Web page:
It seems as though the internet will finally spell the end for the major labels. With the web, promotion and distribution on a mass scale can be simple and cheap. Also an artist can do it all by themselves without even having to make any deals, or ever leaving their homes.

Artists must not be as stupid as the labels, and decide that fighting the internet is the right action to take. They need to instead utilize the internet, and study the trends that are creating these undesired effects, and learn how to harness them in order to take advantage, and rebuild the structure of the business so that it is able to actually benefit from these trends, instead of fall apart because of them.

There is such a model right now being beta tested, that is actually capable of making piracy a driving force for artists to create revenue. It’s called Beat-Play. There’s more info in the about us section of this blog.

The music environment has indeed evolved in a major way. With the internet, many things are suddenly becoming much easier than they ever were before. Whole racks of effects boxes have been transformed into files you can buy or download, and can called up at any time as a VST Plug-in. Movie and music editing that would have taken months, or years before, and would have required whole teams, using huge magnetic tape reels, now takes hours or days, with one person using software that can run on your laptop.

The world itself, thanks to computers and the web, is becoming more independent all the time. It is the natural evolution of our culture, and it’s a trend that man has been following since the first technology was invented. It is the essence of technology itself, to further free man’s time from complicated things. It will be very exciting to see what the future holds for music, and everything else. I can assure you, it only gets easier.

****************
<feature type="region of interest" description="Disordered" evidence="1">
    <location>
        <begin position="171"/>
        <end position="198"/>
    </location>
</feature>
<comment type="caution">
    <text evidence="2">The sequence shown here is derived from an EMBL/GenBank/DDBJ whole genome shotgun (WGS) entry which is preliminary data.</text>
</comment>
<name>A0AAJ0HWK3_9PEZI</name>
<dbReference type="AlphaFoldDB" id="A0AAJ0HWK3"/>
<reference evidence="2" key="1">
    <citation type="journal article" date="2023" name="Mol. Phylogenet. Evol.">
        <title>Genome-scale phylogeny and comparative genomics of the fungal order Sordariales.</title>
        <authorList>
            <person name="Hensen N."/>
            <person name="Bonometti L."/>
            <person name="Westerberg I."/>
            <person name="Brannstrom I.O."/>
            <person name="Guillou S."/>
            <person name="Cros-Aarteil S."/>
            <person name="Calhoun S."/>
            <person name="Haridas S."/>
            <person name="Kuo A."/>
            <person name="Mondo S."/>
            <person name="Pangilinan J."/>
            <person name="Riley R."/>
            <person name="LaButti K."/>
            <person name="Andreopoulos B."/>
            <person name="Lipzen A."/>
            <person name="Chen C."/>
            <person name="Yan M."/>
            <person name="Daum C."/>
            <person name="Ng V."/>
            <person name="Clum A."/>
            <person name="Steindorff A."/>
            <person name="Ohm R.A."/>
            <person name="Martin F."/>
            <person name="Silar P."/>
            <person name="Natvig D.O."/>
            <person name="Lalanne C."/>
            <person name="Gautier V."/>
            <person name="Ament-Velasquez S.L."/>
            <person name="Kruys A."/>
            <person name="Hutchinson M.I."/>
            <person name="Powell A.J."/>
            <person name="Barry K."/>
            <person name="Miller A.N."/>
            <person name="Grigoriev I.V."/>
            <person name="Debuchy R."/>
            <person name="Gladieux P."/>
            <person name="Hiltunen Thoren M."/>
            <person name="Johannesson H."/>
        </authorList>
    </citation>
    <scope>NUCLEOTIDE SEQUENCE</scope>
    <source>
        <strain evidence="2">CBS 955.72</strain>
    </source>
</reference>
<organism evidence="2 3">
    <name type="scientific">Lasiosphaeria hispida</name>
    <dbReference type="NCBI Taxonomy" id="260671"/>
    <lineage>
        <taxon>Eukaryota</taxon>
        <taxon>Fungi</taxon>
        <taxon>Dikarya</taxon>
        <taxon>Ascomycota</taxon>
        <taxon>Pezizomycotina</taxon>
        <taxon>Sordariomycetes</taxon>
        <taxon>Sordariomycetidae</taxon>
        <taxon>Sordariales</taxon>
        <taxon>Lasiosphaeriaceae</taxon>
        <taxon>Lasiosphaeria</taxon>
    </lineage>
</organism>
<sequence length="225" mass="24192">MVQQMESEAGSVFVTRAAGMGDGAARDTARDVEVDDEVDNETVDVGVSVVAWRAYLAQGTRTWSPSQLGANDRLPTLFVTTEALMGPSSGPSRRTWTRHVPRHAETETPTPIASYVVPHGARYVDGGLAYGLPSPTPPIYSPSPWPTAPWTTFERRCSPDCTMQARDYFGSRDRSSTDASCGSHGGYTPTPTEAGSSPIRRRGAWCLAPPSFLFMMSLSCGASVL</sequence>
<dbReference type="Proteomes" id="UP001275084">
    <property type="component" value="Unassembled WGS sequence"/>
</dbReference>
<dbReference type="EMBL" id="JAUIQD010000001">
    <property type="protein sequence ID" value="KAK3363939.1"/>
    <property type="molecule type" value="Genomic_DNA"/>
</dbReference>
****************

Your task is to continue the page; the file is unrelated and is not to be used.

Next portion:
Written by: Dante Cullari Founder & President Beat-Play, LLC

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2 responses to “Record Labels Used to be Cool – Who Woulda Guessed it?

  1. While you are right about the threat the Internet poses to the industry (and opportunity for the other parties), I strongly suspect that the underlying problems have accumulated for a considerable time before the Internet was on their radar. In an ideal capitalism two parties come together, make a mutually beneficial exchange, and both leave happy; in the capitalism that is practiced in many modern corporations, OTOH, it is more a matter of tricking the other party into make a one-sided deal. This is exactly what (in the second- and third-hand accounts I have encountered) happened in the music and movie industries even before the Internet—but which is by no means limited to music and movies. (I link to an interesting account in in my last post.)

    As for the reasons, I have no definite answer, but suspect that an increasing distance between ownership and decision making, more “moral hazard”, and similar, is to blame for a significant part of it.

    • Wow that is a great insight. Thanks for sharing that. It makes perfect sense. I guess the label’s agendas were not always so hidden. Being born in the late 80’s I’m too young to have really experienced that time first hand, so it’s great to get that kind of knowledge from someone who has seen it. Thanks a lot!